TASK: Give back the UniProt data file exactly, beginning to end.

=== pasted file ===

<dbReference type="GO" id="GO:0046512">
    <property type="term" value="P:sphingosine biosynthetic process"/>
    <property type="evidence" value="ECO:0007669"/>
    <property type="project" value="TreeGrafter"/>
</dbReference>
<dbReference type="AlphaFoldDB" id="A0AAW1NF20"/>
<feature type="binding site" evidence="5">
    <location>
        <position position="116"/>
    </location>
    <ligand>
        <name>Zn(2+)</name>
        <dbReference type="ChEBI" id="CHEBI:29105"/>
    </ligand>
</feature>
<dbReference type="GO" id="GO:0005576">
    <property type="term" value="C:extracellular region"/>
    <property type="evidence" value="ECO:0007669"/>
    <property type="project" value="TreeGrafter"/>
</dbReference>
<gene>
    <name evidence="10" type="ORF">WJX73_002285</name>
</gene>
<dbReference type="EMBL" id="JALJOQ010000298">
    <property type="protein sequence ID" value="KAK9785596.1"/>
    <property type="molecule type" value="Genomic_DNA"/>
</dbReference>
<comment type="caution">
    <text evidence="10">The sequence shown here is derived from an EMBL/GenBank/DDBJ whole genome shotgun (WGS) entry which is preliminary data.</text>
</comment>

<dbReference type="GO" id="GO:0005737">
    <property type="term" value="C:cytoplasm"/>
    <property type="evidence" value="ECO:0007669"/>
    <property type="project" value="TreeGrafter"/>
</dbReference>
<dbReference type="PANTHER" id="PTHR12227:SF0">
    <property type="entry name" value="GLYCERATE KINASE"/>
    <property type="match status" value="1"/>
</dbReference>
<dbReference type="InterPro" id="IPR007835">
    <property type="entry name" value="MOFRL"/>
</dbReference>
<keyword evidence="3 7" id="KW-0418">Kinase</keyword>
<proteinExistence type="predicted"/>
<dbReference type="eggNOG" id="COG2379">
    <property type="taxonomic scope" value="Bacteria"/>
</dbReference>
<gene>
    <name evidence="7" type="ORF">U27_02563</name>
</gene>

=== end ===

<dbReference type="GO" id="GO:0046512">
    <property type="term" value="P:sphingosine biosynthetic process"/>
    <property type="evidence" value="ECO:0007669"/>
    <property type="project" value="TreeGrafter"/>
</dbReference>
<dbReference type="AlphaFoldDB" id="A0AAW1NF20"/>
<feature type="binding site" evidence="5">
    <location>
        <position position="116"/>
    </location>
    <ligand>
        <name>Zn(2+)</name>
        <dbReference type="ChEBI" id="CHEBI:29105"/>
    </ligand>
</feature>
<dbReference type="GO" id="GO:0005576">
    <property type="term" value="C:extracellular region"/>
    <property type="evidence" value="ECO:0007669"/>
    <property type="project" value="TreeGrafter"/>
</dbReference>
<gene>
    <name evidence="10" type="ORF">WJX73_002285</name>
</gene>
<dbReference type="EMBL" id="JALJOQ010000298">
    <property type="protein sequence ID" value="KAK9785596.1"/>
    <property type="molecule type" value="Genomic_DNA"/>
</dbReference>
<comment type="caution">
    <text evidence="10">The sequence shown here is derived from an EMBL/GenBank/DDBJ whole genome shotgun (WGS) entry which is preliminary data.</text>
</comment>

<dbReference type="GO" id="GO:0005737">
    <property type="term" value="C:cytoplasm"/>
    <property type="evidence" value="ECO:0007669"/>
    <property type="project" value="TreeGrafter"/>
</dbReference>
<dbReference type="PANTHER" id="PTHR12227:SF0">
    <property type="entry name" value="GLYCERATE KINASE"/>
    <property type="match status" value="1"/>
</dbReference>
<dbReference type="InterPro" id="IPR007835">
    <property type="entry name" value="MOFRL"/>
</dbReference>
<keyword evidence="3 7" id="KW-0418">Kinase</keyword>
<proteinExistence type="predicted"/>
<dbReference type="eggNOG" id="COG2379">
    <property type="taxonomic scope" value="Bacteria"/>
</dbReference>
<gene>
    <name evidence="7" type="ORF">U27_02563</name>
</gene>